Little girl trying to balance on a ball (Photo by Sharon Mollerus on Flickr)

Photo by Sharon Mollerus on Flickr (Creative Commons License)

My legs being sore didn’t prevent me from sitting. Another day tried sitting on a stability ball as my office chair for about 2 hours to work on my posture and balance. I had no idea that I was overdoing so badly because sitting on a balance ball is hard work. It didn’t feel like hard work, but my muscles were firing constantly to keep my balance. This resulted in very sore shoulders and stiff neck with a headache, as well as areas on my back and hips.

Being so sore, the main exercise for last week was only to spend a few moments during the day to stretch out my right knee and shin, as well as practicing balancing on one foot. From my prior post of “Yoga on a sheet” I had noted that my right knee and right shin to ankle and down over top of my foot is very stiff. I can’t think of why this part of my body became so stiff and why my left side isn’t stiff. I did injure my right knee this summer, so maybe that is the reason.

In upcoming posts I will discuss how to stretch out the shin muscles and about using a balance ball as a chair.

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New Year challenge

I have done easy yoga stretches for the last several days. Now I plan to work on a New Years Yoga Challenge by Esther Ekhart. The challenge is to do 10 Sun Salutations in a row.  Surya Namaskar, the Sun Salutation, is a series of 12 postures (asanas) performed in a single, graceful flow. The original challenge starts with one Sun Salutation on the first day. Two Sun Salutations on day 2 and so on… building up to 10 in a row.

This challenge gives a good goal and structure for making slow changes to build strength, stamina and flexibility. My goal is to do the 10 Sun Salutations, but I will break the challenge into smaller steps. I will also modify the poses to easier versions, as Esther’s example is by someone already flexible. Ultimate goal is to do the full 10 Sun Salutations with good flexibility and strength. It’s a big goal. I’m also going to attempt to talk my husband into joining in. That may be the biggest challenge. LOL!

First… I will review and learn the asanas, then begin to put them together into one complete Sun Salutation.  Next I will begin the original challenge, but will proceed as slowly as necessary in order to do the 10 in a row without strain.

Here is the Sun Salutation challenge:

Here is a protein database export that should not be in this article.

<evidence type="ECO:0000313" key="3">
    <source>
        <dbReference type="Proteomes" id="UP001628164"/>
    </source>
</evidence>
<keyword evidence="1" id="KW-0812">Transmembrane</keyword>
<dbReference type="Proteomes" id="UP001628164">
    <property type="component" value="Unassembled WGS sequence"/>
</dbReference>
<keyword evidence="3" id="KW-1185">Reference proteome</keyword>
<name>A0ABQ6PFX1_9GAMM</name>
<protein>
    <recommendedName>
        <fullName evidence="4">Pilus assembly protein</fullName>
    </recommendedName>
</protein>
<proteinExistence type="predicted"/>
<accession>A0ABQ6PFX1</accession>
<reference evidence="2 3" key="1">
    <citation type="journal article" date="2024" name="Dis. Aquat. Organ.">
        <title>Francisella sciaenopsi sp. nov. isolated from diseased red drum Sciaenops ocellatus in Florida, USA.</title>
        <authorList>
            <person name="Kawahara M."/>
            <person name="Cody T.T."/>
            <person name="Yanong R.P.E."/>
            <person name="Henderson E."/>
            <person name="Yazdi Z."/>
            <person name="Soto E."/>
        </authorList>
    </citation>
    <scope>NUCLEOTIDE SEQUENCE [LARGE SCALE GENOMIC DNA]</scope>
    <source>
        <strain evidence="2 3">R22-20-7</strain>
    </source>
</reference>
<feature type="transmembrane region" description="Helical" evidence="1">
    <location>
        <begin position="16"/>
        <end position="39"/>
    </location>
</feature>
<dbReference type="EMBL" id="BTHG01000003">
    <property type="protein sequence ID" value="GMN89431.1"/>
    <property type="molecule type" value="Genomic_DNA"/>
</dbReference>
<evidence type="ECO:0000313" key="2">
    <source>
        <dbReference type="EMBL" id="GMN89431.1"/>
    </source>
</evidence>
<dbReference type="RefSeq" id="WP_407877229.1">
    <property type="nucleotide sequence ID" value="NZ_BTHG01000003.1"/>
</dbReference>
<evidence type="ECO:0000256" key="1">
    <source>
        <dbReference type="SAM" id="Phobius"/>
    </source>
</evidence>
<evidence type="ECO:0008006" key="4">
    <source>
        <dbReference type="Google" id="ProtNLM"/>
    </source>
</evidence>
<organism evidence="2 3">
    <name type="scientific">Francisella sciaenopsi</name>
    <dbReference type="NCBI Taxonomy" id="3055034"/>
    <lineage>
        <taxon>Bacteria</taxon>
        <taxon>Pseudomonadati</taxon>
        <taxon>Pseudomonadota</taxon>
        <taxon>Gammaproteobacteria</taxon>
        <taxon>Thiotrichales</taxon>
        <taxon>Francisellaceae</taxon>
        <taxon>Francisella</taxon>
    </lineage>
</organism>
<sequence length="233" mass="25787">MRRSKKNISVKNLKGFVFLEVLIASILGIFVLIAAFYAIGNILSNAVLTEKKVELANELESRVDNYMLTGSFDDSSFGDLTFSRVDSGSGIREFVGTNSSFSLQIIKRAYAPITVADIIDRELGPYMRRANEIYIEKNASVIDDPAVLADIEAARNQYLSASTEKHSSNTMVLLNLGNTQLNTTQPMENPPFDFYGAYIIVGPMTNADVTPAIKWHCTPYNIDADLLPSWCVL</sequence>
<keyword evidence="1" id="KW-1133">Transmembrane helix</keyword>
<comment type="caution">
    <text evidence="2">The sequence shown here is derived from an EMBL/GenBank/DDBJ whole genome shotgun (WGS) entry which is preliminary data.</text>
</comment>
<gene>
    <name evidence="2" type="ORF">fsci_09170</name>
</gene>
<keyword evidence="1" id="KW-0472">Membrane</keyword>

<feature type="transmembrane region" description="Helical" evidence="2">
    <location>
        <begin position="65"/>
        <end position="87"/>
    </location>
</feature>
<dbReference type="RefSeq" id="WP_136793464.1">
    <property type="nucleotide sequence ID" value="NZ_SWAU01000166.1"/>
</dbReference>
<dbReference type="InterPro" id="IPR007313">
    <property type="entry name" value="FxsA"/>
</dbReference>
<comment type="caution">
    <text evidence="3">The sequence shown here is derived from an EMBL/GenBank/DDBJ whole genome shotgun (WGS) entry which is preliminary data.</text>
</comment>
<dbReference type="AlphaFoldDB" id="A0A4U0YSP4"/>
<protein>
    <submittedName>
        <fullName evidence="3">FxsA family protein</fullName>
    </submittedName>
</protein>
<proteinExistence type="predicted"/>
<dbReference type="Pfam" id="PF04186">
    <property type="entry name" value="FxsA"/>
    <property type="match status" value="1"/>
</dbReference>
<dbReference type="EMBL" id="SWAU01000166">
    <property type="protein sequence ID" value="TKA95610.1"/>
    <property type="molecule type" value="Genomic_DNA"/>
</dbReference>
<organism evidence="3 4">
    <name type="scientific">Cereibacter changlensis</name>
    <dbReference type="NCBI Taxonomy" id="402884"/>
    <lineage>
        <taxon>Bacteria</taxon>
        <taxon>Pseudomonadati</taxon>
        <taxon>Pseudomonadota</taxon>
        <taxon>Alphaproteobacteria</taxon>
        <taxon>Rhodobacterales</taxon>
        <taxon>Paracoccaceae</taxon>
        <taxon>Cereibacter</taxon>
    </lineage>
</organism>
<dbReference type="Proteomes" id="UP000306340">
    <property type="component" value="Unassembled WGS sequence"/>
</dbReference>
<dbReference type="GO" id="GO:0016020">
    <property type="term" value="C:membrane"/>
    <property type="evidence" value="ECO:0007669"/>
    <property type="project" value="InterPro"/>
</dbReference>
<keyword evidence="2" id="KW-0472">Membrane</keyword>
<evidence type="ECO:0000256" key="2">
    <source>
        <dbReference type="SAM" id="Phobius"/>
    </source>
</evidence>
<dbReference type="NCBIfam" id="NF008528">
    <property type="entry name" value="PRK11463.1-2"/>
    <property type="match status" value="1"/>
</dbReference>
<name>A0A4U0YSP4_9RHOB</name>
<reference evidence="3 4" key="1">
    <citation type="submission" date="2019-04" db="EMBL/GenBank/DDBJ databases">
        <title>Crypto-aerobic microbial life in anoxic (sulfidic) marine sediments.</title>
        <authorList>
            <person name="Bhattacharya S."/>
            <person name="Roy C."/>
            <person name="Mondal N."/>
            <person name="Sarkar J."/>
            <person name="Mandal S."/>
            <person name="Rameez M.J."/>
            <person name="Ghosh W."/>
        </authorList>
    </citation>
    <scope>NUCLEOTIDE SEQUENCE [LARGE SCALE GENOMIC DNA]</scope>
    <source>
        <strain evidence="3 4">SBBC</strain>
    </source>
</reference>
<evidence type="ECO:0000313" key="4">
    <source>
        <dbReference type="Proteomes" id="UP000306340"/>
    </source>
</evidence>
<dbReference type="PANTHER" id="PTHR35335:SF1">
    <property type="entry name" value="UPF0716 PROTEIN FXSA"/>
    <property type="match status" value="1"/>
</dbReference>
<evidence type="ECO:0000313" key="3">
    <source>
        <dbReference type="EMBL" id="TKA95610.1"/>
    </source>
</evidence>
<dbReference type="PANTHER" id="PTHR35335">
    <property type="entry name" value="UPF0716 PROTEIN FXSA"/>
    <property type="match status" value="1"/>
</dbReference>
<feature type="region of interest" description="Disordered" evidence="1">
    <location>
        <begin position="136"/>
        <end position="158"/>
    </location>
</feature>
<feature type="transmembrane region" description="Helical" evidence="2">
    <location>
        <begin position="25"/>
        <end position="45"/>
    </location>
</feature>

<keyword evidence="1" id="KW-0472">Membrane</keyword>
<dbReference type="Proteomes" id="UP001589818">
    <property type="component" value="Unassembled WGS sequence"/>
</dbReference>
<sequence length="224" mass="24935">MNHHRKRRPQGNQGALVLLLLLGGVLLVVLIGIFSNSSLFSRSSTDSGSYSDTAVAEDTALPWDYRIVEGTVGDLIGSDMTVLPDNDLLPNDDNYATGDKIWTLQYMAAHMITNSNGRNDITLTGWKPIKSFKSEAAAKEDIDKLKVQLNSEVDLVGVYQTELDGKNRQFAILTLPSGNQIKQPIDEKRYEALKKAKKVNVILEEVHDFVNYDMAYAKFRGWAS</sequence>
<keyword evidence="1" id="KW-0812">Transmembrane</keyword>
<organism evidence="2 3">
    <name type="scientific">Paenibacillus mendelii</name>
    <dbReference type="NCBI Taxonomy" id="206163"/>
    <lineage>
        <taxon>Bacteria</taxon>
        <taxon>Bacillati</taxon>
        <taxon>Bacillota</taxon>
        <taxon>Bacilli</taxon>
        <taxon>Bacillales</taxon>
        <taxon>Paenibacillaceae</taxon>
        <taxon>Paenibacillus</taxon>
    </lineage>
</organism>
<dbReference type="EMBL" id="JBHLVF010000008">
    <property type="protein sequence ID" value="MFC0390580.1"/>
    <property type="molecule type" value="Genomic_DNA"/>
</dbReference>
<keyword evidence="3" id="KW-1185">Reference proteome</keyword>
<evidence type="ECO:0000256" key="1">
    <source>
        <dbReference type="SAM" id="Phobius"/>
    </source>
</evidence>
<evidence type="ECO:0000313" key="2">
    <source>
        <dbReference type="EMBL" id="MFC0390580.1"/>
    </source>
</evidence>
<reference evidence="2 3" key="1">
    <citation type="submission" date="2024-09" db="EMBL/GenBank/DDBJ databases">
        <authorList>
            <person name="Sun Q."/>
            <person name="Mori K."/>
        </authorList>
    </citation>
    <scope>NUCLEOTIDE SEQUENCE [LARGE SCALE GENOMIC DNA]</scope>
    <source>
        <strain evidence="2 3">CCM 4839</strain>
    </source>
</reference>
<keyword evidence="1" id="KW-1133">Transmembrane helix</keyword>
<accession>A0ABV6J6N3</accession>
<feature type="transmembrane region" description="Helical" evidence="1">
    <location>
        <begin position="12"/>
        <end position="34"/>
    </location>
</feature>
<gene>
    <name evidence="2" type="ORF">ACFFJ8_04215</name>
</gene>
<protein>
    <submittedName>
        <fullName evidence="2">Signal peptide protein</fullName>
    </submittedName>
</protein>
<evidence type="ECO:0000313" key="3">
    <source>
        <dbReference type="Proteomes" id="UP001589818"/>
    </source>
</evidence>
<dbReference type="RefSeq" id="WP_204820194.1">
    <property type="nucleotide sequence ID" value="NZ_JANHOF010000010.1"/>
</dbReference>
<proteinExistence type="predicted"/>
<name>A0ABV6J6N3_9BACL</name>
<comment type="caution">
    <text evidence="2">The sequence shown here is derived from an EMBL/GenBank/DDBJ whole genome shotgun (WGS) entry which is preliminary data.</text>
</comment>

Will continue learning about the human skeletal system, as visualizing and understanding the bones will help achieve proper form and posture.

That is my modified slowed down challenge. Maybe you want to try this too. There will be upcoming posts that will follow along with my learning and progress.

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Plan of action – Human

Improve flexibility, strength, and balance.


– Exercises recommended for rider fitness

  • Fitness, Performance and the Female Equestrian
    by Mary D. Midkiff
  • The Rider’s Fitness Program
    by Dianna Robin Dennis, John J. McCully, Paul M. Juris
  • A Gymnastic Riding System using Mind, Body and Spirit
    by Betsy Steiner with Jennifer O. Bryant

– Yoga

  • Yoga for Equestrians: A New Path for Achieving Union with the Horse
  • by Linda Benedik and Veronica Wirth

  • I have enjoyed the Namaste Yoga tv series.
    I will begin with their basic warmup/cool down exercises. This style of yoga is called Hatha Vinyasa yoga that emphasizes a flowing style focusing on breathing through the movements. The show is very relaxing with soothing music and lovely background locations. The ladies are inspiring.Sample video of warmup:

Improve stamina and aerobic conditioning

  • Hiking
  • Bicycling
  • Walking on treadmill
  • Horse chores

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Plan of action – Horse

Improve flexibility, strength, and balance.

– Stretching postures as tricks (clicker training method)
– Lunging and in-hand ground work program

  • Dancing with Horses: The Art of Body Language
    by Klaus Ferdinand Hempfling
  • Connect with Your Horse from the Ground Up
    by Peggy Cummings with Bobbie Jo Lieberman
  • Horse Training In-Hand: A Modern Guide to Working from the Ground
    by Ellen Schuthof-Lesmeister & Kip Mistral
  • Lunging program (attempting to translate from German using Google Translate)

This is an article about the program.

– Equine Fitness program of stretching / massage

  • Equine Fitness by Jec Aristotle Ballou
  • Beyond Horse Massage by Jim Masterson with Stefanie Reinhold
  • TTEAM from Linda Tellington Jones

I’ll be posting links to available videos that have examples of the exercises for myself and my horses. Will be discussing from my personal library of DVDs, books and magazines.

Improve stamina & aerobic conditioning.

  • Horse hiking
  • Riding at a walk (even 4 beat gait while build up strength)